Ranging across contemporary culture from the academy to shopping malls, this book offers engaged cultural criticism in a postfeminist context.
Taking a Stand in a Postfeminist World offers an engaged cultural criticism in a postfeminist context. At the end of the twentieth century, an increasingly globalized world has given rise to a cultural complexity characterized by a rapid increase in competing discourses, fragmented subjectivities, and irreconcilable claims over cultural representation and who has the right to speak for, or about, "others." While feminism has traditionally been a potent site for debates over questions that have arisen out of this context, recently, it has become so splintered and suspect that its insights are often dismissed as predictable, seriously reducing its capacity to offer powerful cultural criticism. In this postfeminist context, the authors argue for a cultural criticism that is strategic, not programmatic, and that preserves the multiple commitments, ideas, and positions required of interactions and identifications across lines of cultural, racial, and gender difference. Selecting sites where such interactions are highlighted and under current scrutiny—film, consumer culture, tourism, anthropology, and the academy—the authors theorize and demonstrate the struggles and maneuvers required to "take a stand" on a wide range of issues of significance to the contemporary cultural moment.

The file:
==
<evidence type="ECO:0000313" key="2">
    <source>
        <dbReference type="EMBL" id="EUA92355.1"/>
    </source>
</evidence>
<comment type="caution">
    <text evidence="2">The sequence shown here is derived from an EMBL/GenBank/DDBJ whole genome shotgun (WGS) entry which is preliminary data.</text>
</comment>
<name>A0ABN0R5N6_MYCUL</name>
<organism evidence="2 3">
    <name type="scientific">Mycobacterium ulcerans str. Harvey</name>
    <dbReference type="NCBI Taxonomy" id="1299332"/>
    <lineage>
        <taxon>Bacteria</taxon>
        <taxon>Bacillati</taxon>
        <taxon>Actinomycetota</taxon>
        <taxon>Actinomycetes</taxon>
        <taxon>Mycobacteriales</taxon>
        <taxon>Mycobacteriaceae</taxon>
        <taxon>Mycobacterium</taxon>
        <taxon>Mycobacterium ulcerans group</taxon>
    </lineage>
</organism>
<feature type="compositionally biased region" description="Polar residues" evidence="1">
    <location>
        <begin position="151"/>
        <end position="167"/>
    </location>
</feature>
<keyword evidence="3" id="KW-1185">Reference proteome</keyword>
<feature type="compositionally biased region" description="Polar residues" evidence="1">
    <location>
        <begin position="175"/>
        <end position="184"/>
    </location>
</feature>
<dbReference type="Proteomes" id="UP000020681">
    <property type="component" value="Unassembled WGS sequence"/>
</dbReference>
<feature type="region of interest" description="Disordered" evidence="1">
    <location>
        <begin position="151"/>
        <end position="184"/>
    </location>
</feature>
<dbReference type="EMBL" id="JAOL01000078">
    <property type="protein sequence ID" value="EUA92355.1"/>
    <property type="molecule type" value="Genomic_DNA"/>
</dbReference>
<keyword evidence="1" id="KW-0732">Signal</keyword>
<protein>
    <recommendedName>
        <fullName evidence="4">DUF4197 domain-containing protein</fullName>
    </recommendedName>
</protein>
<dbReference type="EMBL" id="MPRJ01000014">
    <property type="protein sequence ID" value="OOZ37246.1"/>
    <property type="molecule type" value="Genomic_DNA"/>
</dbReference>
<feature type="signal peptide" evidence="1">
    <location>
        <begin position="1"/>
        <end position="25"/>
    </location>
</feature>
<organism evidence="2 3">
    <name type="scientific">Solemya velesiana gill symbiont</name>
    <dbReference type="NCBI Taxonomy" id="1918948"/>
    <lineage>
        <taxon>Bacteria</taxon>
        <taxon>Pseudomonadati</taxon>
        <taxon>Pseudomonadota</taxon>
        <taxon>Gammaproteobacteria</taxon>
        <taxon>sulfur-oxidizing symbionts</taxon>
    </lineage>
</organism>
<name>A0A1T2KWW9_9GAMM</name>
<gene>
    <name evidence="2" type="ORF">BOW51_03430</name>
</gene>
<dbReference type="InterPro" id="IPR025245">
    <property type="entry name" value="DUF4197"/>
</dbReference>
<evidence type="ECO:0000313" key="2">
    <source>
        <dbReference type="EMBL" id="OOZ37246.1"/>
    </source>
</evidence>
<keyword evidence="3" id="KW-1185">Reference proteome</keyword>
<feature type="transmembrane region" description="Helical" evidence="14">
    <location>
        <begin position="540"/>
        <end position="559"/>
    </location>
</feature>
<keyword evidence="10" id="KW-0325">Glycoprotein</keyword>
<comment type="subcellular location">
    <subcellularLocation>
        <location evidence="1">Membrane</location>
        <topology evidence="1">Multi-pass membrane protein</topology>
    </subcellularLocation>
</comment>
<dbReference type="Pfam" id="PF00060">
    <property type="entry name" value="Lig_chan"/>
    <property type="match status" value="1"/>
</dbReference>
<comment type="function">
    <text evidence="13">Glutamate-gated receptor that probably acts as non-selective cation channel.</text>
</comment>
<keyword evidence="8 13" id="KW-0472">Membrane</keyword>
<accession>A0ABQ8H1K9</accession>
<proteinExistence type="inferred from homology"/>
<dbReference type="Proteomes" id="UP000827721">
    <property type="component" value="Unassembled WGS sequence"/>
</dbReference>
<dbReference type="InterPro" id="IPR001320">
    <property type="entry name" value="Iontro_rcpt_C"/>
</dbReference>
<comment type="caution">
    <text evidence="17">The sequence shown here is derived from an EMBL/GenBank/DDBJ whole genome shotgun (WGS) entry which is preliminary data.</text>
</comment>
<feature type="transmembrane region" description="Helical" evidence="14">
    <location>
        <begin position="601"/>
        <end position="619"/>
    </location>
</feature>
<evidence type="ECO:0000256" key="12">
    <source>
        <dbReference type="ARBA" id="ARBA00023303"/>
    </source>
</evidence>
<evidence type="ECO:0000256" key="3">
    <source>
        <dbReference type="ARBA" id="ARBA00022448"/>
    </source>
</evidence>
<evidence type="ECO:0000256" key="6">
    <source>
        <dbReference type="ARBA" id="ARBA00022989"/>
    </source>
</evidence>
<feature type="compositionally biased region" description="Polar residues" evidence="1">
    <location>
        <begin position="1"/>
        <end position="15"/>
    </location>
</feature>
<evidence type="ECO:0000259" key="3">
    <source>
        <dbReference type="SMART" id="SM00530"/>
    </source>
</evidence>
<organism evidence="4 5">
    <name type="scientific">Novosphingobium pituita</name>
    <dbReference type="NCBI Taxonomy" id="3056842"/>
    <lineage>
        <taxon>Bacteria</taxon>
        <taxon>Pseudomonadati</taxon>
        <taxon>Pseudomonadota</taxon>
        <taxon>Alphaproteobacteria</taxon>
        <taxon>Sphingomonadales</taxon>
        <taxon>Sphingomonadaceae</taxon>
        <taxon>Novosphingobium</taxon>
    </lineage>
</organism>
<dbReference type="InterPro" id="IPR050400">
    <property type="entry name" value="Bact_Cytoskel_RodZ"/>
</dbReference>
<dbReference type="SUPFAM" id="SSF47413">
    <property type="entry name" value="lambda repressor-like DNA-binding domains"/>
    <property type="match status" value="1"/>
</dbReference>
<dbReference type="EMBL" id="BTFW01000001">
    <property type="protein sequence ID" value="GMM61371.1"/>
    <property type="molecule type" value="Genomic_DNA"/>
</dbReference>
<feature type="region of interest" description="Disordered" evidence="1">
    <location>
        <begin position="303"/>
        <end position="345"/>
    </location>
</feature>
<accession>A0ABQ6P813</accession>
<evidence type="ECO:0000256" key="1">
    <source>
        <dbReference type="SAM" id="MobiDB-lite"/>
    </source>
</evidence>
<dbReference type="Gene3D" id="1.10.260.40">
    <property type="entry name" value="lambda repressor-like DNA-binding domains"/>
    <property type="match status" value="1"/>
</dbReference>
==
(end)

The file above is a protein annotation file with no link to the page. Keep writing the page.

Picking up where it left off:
Professor Frances E. Mascia-Lees teaches anthropology at Sarah Lawrence College, and is the author of Toward a Model of Women's Status and coauthor of Gender and Anthropology. Patricia Sharpe is Dean of Academic Affairs at Simon's Rock College of Bard, and along with Frances E. Mascia-Lees, coedited Tattoo, Torture, Mutilation, and Adornment: The Denaturalization of the Body in Culture and Text, also published by SUNY Press.
"Mascia-Lees and Sharpe are keen observers of contemporary culture, scholars who cull evidence carefully to reach their conclusions. What's more, they combine careful scholarship with representational inventiveness. They take creative risks with voice, structure, and subject. I'm sure their various takes on the post-feminist world will please many, anger some, and stimulate all." — Paul Stoller, author of Jaguar: A Story of Africans in America